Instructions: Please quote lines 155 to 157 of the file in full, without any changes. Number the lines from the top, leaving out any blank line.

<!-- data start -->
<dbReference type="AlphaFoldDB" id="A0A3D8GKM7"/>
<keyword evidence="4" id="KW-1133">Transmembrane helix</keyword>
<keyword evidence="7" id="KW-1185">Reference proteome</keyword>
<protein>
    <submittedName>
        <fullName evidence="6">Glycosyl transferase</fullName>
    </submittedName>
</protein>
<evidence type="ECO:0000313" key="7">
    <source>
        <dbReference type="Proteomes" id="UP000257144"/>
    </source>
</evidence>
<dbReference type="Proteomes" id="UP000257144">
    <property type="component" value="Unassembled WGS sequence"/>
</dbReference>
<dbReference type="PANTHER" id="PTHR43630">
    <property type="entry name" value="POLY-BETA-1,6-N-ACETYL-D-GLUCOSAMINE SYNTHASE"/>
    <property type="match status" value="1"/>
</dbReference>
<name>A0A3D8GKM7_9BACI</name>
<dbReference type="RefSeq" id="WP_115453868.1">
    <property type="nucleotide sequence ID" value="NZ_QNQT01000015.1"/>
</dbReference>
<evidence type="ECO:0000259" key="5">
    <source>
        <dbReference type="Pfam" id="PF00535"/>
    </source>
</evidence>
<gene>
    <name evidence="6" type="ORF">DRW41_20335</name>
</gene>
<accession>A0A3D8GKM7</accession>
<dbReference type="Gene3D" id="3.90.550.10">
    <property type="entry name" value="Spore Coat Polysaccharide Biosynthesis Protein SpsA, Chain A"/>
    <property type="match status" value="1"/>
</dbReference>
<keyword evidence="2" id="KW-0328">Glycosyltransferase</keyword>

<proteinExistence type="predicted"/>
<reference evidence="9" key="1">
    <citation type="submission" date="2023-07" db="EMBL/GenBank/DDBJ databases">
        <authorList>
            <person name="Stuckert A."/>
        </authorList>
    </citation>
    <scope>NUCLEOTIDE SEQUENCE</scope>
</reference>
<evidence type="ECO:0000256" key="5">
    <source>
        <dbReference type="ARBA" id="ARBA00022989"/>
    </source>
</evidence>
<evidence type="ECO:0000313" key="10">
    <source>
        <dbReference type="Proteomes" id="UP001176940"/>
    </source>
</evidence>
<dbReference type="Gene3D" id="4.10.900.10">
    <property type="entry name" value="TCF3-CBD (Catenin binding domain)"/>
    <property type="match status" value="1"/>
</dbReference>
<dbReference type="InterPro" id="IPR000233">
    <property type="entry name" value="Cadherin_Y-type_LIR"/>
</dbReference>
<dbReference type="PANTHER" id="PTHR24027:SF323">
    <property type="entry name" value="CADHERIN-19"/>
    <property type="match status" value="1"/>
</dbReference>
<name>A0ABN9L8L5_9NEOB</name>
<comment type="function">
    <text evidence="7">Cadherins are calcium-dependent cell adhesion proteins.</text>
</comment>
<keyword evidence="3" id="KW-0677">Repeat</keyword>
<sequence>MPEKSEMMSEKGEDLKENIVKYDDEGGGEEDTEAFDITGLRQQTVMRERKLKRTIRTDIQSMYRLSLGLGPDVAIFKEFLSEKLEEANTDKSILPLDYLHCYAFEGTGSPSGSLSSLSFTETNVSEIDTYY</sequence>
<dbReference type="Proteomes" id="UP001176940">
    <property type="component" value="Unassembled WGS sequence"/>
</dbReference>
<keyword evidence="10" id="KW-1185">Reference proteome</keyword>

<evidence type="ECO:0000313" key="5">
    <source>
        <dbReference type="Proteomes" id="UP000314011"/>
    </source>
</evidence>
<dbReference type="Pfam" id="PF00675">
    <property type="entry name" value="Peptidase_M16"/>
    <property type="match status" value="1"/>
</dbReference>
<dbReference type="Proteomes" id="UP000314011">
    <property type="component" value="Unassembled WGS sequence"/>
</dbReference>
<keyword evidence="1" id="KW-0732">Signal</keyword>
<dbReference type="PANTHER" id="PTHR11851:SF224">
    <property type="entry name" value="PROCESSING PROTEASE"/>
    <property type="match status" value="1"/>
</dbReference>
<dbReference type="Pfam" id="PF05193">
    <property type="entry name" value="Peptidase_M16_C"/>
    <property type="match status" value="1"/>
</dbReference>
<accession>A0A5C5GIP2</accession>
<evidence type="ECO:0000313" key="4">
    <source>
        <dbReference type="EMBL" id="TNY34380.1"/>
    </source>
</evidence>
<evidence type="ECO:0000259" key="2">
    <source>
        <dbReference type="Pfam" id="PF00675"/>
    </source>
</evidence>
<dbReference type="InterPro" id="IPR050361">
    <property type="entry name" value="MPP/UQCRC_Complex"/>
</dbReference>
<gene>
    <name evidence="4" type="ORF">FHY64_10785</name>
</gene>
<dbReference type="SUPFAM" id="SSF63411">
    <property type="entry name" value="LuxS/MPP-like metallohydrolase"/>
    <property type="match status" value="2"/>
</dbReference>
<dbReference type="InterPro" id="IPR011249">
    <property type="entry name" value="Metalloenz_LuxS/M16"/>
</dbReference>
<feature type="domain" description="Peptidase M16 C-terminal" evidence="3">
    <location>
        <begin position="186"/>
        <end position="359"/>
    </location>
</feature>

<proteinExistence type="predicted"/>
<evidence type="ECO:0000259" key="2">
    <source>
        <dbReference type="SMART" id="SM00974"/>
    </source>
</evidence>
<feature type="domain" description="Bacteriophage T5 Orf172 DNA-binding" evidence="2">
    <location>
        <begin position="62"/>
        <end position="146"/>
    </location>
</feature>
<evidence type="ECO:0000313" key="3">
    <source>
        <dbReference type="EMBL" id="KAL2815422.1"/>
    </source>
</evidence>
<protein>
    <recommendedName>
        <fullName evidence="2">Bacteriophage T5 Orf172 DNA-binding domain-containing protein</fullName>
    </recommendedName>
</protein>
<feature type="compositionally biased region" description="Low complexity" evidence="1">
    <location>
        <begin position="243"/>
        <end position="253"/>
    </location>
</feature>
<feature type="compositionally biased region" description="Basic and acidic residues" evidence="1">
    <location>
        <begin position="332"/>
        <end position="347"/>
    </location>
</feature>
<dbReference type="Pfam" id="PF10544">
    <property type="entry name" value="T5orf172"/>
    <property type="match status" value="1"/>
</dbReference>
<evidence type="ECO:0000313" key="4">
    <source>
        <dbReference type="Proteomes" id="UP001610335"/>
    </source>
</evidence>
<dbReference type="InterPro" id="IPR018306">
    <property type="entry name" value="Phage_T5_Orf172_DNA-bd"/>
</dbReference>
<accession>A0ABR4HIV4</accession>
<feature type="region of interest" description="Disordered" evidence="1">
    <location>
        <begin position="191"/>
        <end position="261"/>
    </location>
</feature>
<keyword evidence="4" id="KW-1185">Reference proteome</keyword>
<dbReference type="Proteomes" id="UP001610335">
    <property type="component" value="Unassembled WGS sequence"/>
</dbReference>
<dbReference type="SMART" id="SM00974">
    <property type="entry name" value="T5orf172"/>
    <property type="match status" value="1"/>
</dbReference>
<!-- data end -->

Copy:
        <end position="253"/>
    </location>
</feature>